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[FILM] Silk Brocade Soaked in Blood and Passion

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  • chiayuan25
    Silk Brocade Soaked in Blood and Passion By A. O. SCOTT Published: October 9, 2004 The New York Times The Chinese director Zhang Yimou first came to the
    Message 1 of 1 , Oct 9, 2004
      Silk Brocade Soaked in Blood and Passion
      By A. O. SCOTT
      Published: October 9, 2004
      The New York Times

      The Chinese director Zhang Yimou first came to the attention of
      American audiences in the early 1990's, as the maker of stirring,
      visually glorious tales of historical turmoil and forbidden love
      like "Raise the Red Lantern" and "Ju Dou." Then, later in the
      decade, he entered a neo-realist phase, with rough-hewn, modest
      stories of peasant indomitability like "Not One Less" and "The Road
      Home." Now in his early 50's, Mr. Zhang has embarked on the third
      chapter of an already dazzling career, reinventing himself as an
      action filmmaker, first with "Hero," a late-summer hit for Miramax,
      and now with "House of Flying Daggers," which Sony Classics will
      release next month.

      Set in the twilight of the Tang Dynasty, and filmed, from the look
      of it, at the peak of China's foliage season, "House of Flying
      Daggers" is a gorgeous entertainment, a feast of blood, passion and
      silk brocade. But though the picture is full of swirling, ecstatic
      motion, it is not especially moving. A Chinese mainlander's tribute
      to the sword and martial arts epics of the past, most of which were
      produced in Taiwan and Hong Kong, it also echoes the widescreen
      Technicolor westerns and musicals that the Hollywood studios cranked
      out in their early battle against television.

      Mr. Zhang, who once directed a production of "Tosca" with a cast of
      thousands in Forbidden City in Beijing, possesses an operatic
      ability to turn intimate stories into grand spectacles. His diva of
      the moment is Zhang Ziyi (also the star of "Hero" and "The Road
      Home"), whose delicate facial features fill the screen and whose
      lithe movements animate the film's heady combat choreography.

      Ms. Zhang plays Mei, a blind courtesan who turns out to be a member
      of the Flying Daggers, a shadowy squad of assassins waging a
      guerrilla insurgency against the corrupt and decadent government.
      She is pursued by two government deputies, Leo (Andy Lau) and Jin
      (Takeshi Kaneshiro), whose loyalties come into question as the chase
      turns into a love triangle. Everyone is engaged in several layers of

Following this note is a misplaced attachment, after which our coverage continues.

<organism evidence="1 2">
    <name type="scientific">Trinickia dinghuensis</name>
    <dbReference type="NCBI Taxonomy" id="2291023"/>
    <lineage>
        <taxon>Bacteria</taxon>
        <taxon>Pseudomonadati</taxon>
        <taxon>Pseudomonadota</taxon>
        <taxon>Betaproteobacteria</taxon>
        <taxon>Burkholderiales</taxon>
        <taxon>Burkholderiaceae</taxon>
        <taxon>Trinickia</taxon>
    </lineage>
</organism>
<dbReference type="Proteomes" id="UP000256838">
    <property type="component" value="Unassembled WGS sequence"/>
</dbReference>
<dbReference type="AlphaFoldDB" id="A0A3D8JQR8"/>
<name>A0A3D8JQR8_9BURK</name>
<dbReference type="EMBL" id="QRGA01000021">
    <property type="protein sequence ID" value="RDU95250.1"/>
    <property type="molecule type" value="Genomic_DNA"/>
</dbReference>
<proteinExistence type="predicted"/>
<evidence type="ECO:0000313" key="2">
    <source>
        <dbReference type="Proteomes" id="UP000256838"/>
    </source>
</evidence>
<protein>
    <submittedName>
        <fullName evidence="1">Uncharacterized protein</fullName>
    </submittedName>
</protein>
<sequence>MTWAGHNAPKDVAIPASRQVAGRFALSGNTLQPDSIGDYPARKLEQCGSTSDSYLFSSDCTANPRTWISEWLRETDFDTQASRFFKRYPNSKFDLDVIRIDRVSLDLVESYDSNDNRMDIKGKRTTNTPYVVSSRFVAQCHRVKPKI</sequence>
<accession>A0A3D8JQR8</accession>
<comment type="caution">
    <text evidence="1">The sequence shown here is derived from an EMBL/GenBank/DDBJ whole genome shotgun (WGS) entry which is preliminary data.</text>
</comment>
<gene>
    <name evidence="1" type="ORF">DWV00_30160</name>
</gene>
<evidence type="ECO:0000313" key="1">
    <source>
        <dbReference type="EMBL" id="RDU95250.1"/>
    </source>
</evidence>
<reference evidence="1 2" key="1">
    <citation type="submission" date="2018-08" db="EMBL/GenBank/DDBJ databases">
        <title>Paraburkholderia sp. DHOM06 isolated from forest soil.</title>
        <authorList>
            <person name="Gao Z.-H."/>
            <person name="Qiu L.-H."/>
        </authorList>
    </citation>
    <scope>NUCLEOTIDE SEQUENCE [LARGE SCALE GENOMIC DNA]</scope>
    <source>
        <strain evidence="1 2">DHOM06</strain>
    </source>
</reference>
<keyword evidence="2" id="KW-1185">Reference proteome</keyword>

deceit, and some of the third-act revelations are more likely to
      provoke laughter than gasps of amazement.

      But realism is as irrelevant a criterion here as it would be in an
      Italian opera. The movie is about color, kineticism and the kind of
      heavy-breathing, decorous sensuality that went out of American
      movies when sexual candor came in. Occasionally, Ms. Zhang bares one
      of her lovely shoulders. If she showed any more, the projector might
      catch fire.

      It might any way, from the sheer audacious heat of some of the
      action sequences. Two in particular - the "echo game" set piece that
      takes place in a brothel and a later battle in a grove of whispering
      bamboo - are likely to become classic reference points, cherished
      like favorite numbers from "Singin' in the Rain" or "An American in

      It is a commonplace that action movies are closely related to
      musicals, and few directors prove the point with as much discipline
      and flair. The bamboo-forest scene is not just a bravura exercise in
      vertical and horizontal choreography, as fighters swoop down from
      the leafy canopy and scurry across the ground. It is also a heroic
      feat of sound design, with the whistle of the bamboo fronds played
      in counterpoint to the impact of cudgels and spears.

      The story inevitably gets lost in this sensory barrage, and it is
      hard to feel much for the three lovers as they sing their climactic
      arias of jealousy and betrayal. The final confrontation takes place
      in the midst of a sudden snowstorm, which envelopes the sun-dappled
      field that had, a few moments earlier, been a perfect spot for al
      fresco love-making. And "House of Flying Daggers" itself, for all
      its fire and beauty, may leave you a bit cold in the end.

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